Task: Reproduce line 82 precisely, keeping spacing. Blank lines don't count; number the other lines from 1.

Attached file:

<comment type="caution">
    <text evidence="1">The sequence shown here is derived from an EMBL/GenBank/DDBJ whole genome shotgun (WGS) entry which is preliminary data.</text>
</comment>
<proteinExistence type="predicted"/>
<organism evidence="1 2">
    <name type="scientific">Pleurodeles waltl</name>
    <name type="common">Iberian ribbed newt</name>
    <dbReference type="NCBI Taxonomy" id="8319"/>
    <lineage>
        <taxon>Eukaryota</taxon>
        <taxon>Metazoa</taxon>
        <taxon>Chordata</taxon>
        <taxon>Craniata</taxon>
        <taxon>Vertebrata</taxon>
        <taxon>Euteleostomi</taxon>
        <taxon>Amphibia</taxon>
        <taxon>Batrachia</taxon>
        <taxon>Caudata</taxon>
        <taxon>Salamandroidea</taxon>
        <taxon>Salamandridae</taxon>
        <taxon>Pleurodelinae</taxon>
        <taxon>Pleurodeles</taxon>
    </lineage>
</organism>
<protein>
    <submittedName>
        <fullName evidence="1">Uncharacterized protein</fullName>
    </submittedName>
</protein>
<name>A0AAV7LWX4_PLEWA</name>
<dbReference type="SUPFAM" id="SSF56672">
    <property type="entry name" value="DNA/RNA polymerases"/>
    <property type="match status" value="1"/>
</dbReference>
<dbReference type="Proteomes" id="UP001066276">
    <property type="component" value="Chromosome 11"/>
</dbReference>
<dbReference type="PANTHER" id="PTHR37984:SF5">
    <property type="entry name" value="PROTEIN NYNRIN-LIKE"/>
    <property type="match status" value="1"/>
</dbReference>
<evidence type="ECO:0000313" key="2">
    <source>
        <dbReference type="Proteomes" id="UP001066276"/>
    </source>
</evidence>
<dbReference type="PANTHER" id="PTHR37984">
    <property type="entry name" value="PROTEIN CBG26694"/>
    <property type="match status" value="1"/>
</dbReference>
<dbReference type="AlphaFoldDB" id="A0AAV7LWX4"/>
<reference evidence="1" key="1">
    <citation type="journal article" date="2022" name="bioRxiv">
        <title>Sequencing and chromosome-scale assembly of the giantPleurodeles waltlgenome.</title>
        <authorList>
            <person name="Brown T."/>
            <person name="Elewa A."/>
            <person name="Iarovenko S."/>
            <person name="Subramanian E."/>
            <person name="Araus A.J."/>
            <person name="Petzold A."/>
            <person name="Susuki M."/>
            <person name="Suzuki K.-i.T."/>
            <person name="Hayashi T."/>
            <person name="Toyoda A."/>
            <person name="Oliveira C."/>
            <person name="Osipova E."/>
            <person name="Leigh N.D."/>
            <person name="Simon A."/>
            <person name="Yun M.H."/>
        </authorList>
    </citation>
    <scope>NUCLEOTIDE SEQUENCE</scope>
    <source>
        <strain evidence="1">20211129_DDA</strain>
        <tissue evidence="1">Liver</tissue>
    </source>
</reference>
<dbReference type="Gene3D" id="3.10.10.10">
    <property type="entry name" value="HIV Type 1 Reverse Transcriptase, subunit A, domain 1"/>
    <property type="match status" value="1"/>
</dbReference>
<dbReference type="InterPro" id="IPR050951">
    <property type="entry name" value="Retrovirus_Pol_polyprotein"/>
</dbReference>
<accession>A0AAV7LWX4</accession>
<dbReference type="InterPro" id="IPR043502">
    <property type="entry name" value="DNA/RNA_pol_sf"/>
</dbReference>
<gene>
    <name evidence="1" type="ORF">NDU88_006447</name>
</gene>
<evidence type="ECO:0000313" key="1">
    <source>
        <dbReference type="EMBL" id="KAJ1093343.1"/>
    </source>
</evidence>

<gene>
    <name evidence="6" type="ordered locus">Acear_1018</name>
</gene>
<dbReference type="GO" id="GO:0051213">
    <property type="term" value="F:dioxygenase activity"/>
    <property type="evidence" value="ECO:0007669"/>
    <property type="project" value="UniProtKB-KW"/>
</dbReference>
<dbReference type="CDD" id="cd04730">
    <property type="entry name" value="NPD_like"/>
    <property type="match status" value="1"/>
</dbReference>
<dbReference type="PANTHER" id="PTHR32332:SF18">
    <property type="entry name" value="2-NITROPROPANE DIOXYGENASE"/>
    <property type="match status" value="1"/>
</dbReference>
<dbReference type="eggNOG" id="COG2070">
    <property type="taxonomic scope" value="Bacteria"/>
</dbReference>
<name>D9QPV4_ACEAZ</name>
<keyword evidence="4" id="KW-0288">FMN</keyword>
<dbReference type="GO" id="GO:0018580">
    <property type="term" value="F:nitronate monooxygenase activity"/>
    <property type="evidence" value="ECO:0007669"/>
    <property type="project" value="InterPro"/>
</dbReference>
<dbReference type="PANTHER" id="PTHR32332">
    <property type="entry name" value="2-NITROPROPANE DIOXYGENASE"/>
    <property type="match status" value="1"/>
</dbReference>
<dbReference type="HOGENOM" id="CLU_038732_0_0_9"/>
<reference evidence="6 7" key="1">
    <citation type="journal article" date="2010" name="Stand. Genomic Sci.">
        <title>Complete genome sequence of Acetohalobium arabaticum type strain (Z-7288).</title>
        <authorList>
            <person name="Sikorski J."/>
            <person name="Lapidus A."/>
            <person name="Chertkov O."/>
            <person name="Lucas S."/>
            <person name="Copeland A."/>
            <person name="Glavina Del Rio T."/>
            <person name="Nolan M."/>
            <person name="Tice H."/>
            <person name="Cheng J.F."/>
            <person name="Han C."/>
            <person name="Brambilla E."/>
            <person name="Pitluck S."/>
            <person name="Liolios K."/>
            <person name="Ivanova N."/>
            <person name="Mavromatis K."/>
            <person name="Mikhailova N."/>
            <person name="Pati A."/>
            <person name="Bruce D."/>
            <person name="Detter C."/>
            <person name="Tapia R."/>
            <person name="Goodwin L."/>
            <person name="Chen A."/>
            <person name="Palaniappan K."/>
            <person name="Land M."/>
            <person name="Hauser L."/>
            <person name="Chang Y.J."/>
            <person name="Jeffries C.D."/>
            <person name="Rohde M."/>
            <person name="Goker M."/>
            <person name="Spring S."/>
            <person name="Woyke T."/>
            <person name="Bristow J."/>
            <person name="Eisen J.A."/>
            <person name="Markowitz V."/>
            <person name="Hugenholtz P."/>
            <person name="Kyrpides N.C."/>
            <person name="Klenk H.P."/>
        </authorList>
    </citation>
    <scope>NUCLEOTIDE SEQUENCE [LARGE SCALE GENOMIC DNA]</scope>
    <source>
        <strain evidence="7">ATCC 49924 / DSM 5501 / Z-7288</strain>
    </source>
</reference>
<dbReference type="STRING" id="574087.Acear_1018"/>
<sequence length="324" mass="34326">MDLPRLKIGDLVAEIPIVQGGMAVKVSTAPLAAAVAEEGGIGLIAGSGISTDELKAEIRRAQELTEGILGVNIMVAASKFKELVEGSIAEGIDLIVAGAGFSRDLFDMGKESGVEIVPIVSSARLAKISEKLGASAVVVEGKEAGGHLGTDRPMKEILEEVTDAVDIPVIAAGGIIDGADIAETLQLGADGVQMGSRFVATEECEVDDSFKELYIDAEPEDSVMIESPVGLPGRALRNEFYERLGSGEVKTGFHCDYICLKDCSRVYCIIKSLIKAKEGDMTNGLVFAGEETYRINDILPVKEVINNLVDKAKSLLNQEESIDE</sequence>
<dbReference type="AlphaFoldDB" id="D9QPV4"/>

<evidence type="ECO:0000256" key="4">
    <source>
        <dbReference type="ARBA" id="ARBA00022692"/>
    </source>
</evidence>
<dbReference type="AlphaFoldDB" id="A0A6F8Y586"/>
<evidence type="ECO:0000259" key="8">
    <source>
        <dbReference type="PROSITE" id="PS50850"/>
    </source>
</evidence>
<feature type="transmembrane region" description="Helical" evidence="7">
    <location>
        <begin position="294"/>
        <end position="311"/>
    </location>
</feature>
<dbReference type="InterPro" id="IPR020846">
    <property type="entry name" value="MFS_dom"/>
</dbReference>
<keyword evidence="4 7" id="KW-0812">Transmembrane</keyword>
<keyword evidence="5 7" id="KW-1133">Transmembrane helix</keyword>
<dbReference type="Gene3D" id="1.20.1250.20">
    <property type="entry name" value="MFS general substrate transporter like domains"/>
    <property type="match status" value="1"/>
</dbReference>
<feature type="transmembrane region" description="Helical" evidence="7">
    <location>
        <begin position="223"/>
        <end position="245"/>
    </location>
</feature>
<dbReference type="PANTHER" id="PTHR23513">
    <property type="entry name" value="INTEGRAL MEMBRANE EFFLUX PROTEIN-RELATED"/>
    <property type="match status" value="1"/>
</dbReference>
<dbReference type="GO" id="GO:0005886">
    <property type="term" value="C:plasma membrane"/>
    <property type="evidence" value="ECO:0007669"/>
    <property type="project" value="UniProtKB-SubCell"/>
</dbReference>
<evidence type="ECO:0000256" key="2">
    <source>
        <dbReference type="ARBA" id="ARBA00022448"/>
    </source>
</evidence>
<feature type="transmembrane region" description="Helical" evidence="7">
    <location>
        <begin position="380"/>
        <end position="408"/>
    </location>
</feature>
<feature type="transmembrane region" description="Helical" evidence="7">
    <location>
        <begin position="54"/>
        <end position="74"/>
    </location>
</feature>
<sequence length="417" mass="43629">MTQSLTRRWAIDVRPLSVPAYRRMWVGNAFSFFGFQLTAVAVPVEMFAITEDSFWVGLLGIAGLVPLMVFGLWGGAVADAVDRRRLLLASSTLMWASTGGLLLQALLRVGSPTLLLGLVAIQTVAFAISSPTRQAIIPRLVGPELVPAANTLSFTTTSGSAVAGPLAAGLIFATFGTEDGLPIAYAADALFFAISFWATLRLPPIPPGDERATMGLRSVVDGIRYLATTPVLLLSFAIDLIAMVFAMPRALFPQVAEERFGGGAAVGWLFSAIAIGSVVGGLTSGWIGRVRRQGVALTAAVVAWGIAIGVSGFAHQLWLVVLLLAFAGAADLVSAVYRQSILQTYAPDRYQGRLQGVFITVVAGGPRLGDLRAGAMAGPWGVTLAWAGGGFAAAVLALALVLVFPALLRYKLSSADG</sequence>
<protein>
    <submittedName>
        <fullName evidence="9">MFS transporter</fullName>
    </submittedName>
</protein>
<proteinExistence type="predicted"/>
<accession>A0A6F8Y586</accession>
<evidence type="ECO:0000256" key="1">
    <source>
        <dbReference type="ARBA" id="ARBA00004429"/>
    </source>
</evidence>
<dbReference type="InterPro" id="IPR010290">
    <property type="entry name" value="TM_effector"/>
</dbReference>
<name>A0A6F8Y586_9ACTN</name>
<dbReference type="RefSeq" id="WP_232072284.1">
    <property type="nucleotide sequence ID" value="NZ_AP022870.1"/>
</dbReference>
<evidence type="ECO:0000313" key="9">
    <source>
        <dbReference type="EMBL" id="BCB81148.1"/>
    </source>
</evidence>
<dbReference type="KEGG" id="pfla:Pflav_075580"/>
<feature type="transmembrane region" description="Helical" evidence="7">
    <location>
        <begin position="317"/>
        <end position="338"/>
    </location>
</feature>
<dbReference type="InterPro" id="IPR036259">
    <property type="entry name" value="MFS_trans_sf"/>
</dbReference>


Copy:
</dbReference>